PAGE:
What to Do When an Addict Refuses Help

February 22, 2018
Photo from Flickr/..Russ..

How do we help a loved one who is engaging in destructive behavior and refusing assistance?

The painful truth is that we cannot always help another person. If we expect to be able to change someone else in order for us to feel better, we may be setting ourselves up for double failure.

We can help ourselves by understanding our own feelings of powerlessness and getting the support we need to manage our emotional response.

When we become less dependent upon another person’s behavior to feel that everything is OK, we will be calmer and better able to empathize with that person, who may feel powerless to change.

A person’s refusal to accept help does not mean that he is refusing to get better.

If a person refuses help, how can you say that he wants to get better?

Other factors may be at work. Imagine a young child who has just fallen. Terrified to look at his injury, he shouts that he does not need the doctor. Imagine a man addicted to drugs who rejects medicine, therapy and a rehab program because none of them helped in the past.

Many of us, when presented with risks in life, prefer the pain we know to the unknown suffering we imagine.

There are real fears behind refusals of help. The child may fear that the doctor will inflict more pain than he’s already enduring. The elderly woman may fear what is most unbearable for her — the loss of lifelong independence.

Many of us, when presented with risks in life, prefer the pain we know to the unknown suffering we imagine. Our Jewish tradition is rife with such stories. Consider the Israelites’ initial response to God’s having redeemed them from slavery in Egypt: They wanted to go back to Egypt, where at least they’d had food they enjoyed and knew what each day would bring, rather than have to depend upon God to provide manna while leading them toward an unknown land.

Current scientific research has shown that addictions produce biochemical pathways, making changing self-destructive habits extremely difficult physiologically as well as psychologically.

Our tradition teaches that change is possible. On the High Holy Days, we’re reminded how the Gates of Forgiveness remain forever open to those who truly wish to repent. Until the last moment, God is eager to welcome us no matter how many times we’ve failed.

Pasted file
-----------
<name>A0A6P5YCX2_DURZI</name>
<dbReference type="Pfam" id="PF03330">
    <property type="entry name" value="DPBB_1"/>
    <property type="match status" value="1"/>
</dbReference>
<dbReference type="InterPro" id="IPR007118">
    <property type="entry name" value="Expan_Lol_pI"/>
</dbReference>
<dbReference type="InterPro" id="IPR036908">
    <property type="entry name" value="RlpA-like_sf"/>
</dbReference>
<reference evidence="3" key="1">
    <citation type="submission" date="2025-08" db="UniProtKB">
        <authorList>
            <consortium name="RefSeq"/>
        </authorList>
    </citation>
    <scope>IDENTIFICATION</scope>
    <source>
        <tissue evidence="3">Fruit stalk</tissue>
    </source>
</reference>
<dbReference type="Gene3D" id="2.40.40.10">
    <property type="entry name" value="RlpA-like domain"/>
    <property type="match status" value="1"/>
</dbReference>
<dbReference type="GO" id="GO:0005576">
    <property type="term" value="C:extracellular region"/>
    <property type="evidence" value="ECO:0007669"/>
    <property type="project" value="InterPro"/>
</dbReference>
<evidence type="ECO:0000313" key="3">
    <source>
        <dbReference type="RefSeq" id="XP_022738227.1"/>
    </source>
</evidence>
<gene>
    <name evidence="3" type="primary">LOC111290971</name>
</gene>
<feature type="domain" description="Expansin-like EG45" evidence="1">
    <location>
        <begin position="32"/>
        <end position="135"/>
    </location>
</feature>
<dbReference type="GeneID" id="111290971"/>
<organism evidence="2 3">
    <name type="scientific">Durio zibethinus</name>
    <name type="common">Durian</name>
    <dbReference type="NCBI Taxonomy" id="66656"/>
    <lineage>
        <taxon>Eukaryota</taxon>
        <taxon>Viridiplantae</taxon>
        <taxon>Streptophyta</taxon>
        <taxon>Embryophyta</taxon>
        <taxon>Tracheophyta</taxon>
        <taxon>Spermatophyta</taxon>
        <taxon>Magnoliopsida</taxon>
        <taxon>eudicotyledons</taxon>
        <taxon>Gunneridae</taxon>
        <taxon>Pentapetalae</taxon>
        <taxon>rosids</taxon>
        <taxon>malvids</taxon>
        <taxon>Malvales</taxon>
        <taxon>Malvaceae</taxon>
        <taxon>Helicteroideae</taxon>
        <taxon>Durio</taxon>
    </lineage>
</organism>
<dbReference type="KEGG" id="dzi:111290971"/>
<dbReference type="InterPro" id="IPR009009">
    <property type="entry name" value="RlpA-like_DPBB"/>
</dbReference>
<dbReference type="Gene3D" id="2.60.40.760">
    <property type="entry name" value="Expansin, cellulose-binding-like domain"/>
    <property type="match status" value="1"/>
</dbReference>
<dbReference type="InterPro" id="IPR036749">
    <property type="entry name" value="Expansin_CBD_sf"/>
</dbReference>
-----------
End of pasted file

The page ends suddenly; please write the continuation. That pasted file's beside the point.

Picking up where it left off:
We are told the world hangs in the balance.

Good and evil are represented as two sides of a balanced scale. As little as a feather’s worth of goodness can tip it toward redemption. This feather may not be the full achievement of change. Rather, a small effort toward goodness may sustain the world.

We shouldn’t expect success in changing the problematic behavior?

We may need to redefine what constitutes success. Rather than solving the problem, success may mean moving a person from utter despair to a semblance of hope.

Altering the outcome behavior — the problem — is often doomed unless a new way is found to alleviate the underlying pain.

Self-destructive behaviors serve as means of managing deeply troubling emotions.

Suppose a family member chances upon a young person who is cutting herself superficially with a razor in order to manage her pain. It’s a terribly distressing sight, and the entire family wants this behavior to stop immediately. “Don’t do that!” the family demands.

A better approach would be to encourage the suffering young person to understand her feelings and find other ways of managing them. The family might say to her, softly, “What are you feeling or thinking that is causing you to cut yourself? We don’t want you to suffer.”

In my experience, the majority of troubled people really do wish to feel better.

Most can be helped in finding less harmful ways of coping with emotional pain.

Rabbi Edythe Mencher is the Union for Reform Judaism’s caring community faculty member and a licensed clinical social worker.

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